Joan Jonas has been chosen to represent the United States at the Venice Biennale. Paul Ha, the director of the M.I.T. List Visual Arts Center in Cambridge, Massachusetts and Ute Meta Bauer, the director of Singapore’s Center for Contemporary Art at the Nanyang Technological University will curate the exhibition.
Jonas is represented by Yvon Lambert Gallery, and is probably best known for her pioneering work in the 60’s and 70’s as a feminist performance and video artist. In a video produced by MoMA she described her interest in performance as partly informed by gender. “Performance,” she said, “wasn’t dominated by men. It gave women a voice.”
YouTube is good for a quick primer on the artist’s early work. “Vertical Roll,” a black-and-white video made in 1972 that pictures the female body from various camera angles and in different positions, is available in its entirety (20 minutes). The image is broken into a pounding frame that moves down the screen like a broken signal. Also online are clips of “Mirage,” a performance (and MoMA installation) that began at Anthology Film Archives in 1976, in which Jonas uses a blackboard to draw and erase images. “Mirage was androgynous,” she told MoMA. “It was about opposites—male-female, light and dark—being interchangeable and in flux.” Later, when discussing her influences, she talked about why her art looks the way it does: “My work had a kind of stiffness the way the bodies move. That was due to several things. One would be my inexperience as a performer but also relying on say, Egyptian art or Giacometti. I think all those have a linear quality to them. Which influenced me a lot.”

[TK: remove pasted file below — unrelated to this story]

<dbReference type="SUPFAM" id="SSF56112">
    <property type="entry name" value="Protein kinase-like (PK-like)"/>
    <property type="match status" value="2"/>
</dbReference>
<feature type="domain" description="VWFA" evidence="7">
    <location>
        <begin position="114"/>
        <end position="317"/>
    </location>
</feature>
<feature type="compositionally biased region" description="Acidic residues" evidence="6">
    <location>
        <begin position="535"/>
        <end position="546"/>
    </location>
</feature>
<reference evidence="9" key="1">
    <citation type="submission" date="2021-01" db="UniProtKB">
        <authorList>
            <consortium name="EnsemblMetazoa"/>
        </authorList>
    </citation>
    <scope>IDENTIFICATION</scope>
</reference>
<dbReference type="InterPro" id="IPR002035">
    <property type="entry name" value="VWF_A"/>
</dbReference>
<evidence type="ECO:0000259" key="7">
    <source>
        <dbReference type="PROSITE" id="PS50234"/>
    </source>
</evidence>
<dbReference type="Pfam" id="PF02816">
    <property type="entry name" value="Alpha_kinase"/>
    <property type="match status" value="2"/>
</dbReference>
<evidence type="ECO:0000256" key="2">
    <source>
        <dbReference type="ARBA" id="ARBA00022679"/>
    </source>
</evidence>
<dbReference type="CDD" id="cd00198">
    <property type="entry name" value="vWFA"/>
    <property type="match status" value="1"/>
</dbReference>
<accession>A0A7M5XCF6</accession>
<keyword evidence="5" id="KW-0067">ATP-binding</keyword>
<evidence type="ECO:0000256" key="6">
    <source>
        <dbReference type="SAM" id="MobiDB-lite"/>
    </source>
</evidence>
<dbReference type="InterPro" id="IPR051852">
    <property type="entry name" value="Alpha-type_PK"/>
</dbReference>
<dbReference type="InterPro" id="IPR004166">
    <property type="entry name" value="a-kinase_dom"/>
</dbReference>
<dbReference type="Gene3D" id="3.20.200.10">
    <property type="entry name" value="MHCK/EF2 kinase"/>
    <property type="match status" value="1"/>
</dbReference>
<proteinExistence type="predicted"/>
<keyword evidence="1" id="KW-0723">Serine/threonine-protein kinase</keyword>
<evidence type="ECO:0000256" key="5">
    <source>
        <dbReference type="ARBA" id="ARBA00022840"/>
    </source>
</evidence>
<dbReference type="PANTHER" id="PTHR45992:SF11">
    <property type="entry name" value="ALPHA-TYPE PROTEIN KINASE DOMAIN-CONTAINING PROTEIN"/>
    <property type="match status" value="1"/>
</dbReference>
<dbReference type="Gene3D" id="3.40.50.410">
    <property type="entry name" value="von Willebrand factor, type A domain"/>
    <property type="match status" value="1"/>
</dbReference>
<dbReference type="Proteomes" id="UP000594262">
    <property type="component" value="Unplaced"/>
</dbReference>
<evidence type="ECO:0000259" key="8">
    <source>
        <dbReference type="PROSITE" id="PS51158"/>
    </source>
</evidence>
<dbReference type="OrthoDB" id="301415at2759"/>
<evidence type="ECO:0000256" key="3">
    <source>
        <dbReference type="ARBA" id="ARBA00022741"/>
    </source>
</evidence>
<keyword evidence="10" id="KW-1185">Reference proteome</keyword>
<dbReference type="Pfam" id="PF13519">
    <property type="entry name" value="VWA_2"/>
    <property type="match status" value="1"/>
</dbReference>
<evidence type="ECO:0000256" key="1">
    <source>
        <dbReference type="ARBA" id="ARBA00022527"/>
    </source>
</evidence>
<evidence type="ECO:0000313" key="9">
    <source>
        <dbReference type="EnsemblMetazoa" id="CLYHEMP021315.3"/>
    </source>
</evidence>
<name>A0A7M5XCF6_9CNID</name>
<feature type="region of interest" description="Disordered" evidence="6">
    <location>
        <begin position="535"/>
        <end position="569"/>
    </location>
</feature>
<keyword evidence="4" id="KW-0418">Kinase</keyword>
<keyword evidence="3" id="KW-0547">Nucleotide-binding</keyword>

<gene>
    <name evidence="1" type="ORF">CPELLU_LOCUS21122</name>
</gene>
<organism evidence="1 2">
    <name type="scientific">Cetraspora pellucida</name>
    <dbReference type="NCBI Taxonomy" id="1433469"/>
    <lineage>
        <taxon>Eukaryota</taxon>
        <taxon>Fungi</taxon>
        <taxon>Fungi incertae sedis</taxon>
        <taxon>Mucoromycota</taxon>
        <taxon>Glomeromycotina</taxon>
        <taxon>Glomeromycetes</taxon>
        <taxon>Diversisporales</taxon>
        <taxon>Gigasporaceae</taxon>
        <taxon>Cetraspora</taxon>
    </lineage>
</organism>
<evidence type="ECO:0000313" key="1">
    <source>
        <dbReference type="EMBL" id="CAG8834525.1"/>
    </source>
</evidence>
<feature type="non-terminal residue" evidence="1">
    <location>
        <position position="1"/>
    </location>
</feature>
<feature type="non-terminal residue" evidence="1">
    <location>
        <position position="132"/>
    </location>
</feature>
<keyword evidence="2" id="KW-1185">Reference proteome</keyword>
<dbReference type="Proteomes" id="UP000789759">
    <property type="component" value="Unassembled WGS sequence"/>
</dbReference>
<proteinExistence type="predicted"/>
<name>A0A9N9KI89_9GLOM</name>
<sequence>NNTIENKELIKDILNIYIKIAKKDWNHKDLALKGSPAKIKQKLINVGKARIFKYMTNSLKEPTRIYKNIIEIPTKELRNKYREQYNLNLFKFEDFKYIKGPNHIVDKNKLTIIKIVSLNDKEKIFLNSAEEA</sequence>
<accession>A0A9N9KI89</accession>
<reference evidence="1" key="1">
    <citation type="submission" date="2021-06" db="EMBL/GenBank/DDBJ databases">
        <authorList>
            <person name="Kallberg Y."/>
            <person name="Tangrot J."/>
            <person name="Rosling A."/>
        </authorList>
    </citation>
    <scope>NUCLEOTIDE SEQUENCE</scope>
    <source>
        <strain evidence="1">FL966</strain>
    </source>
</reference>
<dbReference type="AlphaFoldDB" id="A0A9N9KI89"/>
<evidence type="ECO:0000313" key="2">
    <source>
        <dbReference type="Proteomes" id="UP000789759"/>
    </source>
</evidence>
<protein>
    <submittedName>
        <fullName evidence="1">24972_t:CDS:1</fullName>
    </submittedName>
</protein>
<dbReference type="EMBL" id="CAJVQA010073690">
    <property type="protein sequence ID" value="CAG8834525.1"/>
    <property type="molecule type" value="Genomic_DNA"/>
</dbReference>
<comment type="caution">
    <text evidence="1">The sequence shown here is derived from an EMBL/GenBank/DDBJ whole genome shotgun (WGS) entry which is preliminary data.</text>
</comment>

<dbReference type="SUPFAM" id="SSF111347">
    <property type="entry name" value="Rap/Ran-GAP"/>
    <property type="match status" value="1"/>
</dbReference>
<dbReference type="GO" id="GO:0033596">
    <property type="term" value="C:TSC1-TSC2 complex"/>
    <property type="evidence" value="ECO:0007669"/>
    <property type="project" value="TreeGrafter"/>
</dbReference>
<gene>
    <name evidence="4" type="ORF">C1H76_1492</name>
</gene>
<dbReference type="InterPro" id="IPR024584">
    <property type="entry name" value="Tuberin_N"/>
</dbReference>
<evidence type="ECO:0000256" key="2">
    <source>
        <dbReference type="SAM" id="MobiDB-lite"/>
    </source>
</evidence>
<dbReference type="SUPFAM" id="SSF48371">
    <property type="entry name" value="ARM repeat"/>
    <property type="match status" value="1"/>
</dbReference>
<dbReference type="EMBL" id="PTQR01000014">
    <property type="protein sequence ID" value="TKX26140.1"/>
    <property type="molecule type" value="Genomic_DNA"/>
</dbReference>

So far, the only details released tell us that the Venice Biennale project will be a new site-specific installation that incorporates video, drawings, objects, and sound. That’s doesn’t tell us too much, but for the curious art reader, a large selection of Jonas’s current work is available on Yvon Lambert’s website. For now, that site and YouTube are all we’ve got to go on.